turning our attention to that which will last

Finally, brothers and sisters, whatever is true, whatever is noble, whatever is right, whatever is pure, whatever is lovely, whatever is admirable—if anything is excellent or praiseworthy—think about such things.

Philippians 4:8

Discernment is the call of the day. I suppose people will pay attention to different things, depending on what they consider valuable and good. We have to go back to God’s revelation in Jesus, found in Scripture. We need the Holy Spirit to guide us, and faithful leaders and teachers in the church committed to such.

There’s much that clamors for our attention. We need to be careful what we give our attention to both in terms of substance and time. Some things may be fine here and there, but not incessantly. While other things we may need to turn away from, or avoid all together.

As we practice this, we will more and more be able to see through that which is hollow, not meeting these standards. We need to humbly push toward what is the best and leave the rest behind. Even as we seek to help those caught in the lesser things. In and through Jesus.

 

 

 

the best kind of teaching

There are gifted teachers who sometimes help us see things we’ve never seen before. Two of them who have influenced me in my lifetime are N. T. Wright and Scot McKnight.  Both have helped many. Interestingly, McKnight, who has been a professor for many years (as well as a scholar and writer) teaches in a way to challenge others to have to grapple with what he’s saying, and put it together for themselves. He doesn’t necessarily put everything together, but enough so that the listener can figure it out for themselves. He wants interactivity, might be the bottom line. I really hesitate to speak for someone else, but I think that’s part of what’s going on. McKnight’s books do present a coherent whole. But part of the best kind of teaching is to get the listener to work through it themselves, not simply give ready made answers, so that the listener just passively receives that. The goal is to make learners or disciples who in our way of putting it, will learn to think critically, to think for themselves, but at the same time know how along with others to begin to follow Christ, to be the church. Of course the anointing of the Spirit is present in Jesus to teach us as well (1 John 2) as we wrestle through what is being taught.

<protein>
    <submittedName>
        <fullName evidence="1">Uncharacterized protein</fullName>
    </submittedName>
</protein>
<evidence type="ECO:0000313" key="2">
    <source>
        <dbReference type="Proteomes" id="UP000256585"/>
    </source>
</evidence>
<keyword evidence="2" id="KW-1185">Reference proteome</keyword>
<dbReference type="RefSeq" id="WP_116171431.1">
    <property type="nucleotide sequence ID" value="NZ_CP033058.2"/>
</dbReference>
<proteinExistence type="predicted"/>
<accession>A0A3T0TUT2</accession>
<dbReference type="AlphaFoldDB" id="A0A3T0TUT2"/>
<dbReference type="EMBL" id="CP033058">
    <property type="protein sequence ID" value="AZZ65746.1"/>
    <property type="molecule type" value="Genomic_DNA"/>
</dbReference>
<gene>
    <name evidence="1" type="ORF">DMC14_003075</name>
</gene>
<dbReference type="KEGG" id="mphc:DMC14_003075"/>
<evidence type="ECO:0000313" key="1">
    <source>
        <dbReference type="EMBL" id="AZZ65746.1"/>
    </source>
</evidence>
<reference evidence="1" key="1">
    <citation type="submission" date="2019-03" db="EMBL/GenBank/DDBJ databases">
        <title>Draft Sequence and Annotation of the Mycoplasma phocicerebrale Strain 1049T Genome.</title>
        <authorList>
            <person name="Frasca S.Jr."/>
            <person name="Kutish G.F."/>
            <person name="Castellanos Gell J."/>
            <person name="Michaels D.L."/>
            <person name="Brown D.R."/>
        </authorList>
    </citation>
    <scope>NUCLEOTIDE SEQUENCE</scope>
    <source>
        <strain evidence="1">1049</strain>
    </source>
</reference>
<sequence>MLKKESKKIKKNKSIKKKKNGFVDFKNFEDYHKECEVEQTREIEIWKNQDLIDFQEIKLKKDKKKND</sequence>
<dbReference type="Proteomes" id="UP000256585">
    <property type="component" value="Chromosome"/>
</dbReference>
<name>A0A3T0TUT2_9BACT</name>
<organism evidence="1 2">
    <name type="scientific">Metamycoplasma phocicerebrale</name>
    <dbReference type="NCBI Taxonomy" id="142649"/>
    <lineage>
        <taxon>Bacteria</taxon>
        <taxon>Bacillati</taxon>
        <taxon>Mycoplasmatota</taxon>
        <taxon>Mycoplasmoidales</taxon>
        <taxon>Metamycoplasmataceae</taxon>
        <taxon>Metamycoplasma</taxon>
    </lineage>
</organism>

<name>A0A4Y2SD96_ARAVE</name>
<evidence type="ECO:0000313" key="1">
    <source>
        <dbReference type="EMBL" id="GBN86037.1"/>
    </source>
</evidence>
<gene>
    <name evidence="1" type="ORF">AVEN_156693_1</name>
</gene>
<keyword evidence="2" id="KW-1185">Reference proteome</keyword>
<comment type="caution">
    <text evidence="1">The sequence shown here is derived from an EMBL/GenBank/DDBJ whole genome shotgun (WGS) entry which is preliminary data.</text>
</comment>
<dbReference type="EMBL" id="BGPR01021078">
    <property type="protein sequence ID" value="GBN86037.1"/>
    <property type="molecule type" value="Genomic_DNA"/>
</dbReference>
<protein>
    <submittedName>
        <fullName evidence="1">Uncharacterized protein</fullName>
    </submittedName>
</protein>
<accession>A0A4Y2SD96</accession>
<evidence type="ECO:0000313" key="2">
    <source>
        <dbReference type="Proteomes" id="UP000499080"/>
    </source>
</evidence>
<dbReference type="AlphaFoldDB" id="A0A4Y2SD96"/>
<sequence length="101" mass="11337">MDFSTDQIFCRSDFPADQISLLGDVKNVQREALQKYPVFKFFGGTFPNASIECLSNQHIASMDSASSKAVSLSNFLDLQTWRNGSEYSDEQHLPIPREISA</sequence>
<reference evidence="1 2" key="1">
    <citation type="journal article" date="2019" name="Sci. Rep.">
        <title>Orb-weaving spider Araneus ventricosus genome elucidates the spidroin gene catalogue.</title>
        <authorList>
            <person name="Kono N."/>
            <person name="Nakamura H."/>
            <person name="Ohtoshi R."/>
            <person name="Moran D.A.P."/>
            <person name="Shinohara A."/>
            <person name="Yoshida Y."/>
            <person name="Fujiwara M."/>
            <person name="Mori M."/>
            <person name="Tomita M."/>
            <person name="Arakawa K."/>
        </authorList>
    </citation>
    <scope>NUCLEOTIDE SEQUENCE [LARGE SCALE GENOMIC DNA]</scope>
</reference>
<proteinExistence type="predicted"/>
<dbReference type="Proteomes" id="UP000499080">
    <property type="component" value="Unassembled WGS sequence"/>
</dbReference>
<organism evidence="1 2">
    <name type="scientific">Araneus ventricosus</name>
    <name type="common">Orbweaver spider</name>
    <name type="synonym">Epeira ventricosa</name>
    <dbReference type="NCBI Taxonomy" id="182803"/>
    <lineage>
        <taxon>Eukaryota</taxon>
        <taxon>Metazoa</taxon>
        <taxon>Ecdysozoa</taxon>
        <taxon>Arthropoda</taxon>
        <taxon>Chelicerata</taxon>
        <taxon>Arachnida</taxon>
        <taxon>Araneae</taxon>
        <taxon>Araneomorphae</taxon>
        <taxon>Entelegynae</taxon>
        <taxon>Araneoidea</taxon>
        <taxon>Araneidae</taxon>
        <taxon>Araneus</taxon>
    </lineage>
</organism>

We have been taking our grandchildren to Ada Bible Church, and I’ve been pleasantly surprised just how much I have liked it, usually wanting to avoid mega churches. Their ministry to children, and their simple straightforward teaching of scripture, with an emphasis on application is most helpful. And what I think it gets the listener to do is learn to engage with the text in the same way as it’s being taught. Another example of the best kind of teaching.

The first from McKnight is more challenging, and especially important for an academic setting. But I’m sure McKnight engages in something of the same that Ada Bible Church does. It’s not like he doesn’t give answers, but it’s more like he’s drawing out students to work through it for themselves, so that they might not only find such answers, but come up with something fresh themselves. Ada Bible Church’s task as a church is in part to feed and take care of the Lord’s sheep. And a big part of that is to help us learn to help ourselves, of course while under and following the Good Shepherd.

Where I work, Our Daily Bread Ministries, I believe does something of the same in its worldwide ministry, which I have come to appreciate more and more.

All of this to help us come to faith, and grow up together toward full maturity in Christ.

 

dependency on teachers

Now the Berean Jews were of more noble character than those in Thessalonica, for they received the message with great eagerness and examined the Scriptures every day to see if what Paul said was true. As a result, many of them believed, as did also a number of prominent Greek women and many Greek men.

Acts 17:11-12

As for you, the anointing you received from him remains in you, and you do not need anyone to teach you. But as his anointing teaches you about all things and as that anointing is real, not counterfeit—just as it has taught you, remain in him.

1 John 2:27

As it is well said, it’s better to teach a person how to fish than make them dependent on someone who fishes for them. The best teachers in the church are those who help the listeners grow up into maturity in the faith through the gospel, and be not only students of the word, but lovers of God and people. Of course that love rooted in the gospel which is the expression of God’s love to us and to the world in and through Jesus.

Poor teaching and teachers make people dependent on them and their books. The older I get, the less I take notes. I used to be a big note taker. At the same time though, the older I get, the more I appreciate teachers who make one think, and challenge their faith in ways which build us up toward being more like Jesus, and knowing God better. In the ways of faith and love.

The passages quoted above tell us to keep searching the scriptures, and that means all of them, the Old Testament as well. And to trust the Holy Spirit to help us right now, today, and in the long haul as well.

We need understanding for life, which scripture is meant to give us. Life in community in Jesus, and for others for whom Jesus died, which means everyone.

But again Jesus makes himself and God’s good news and will known by his Spirit, using teachers, but not dependent on any one of them.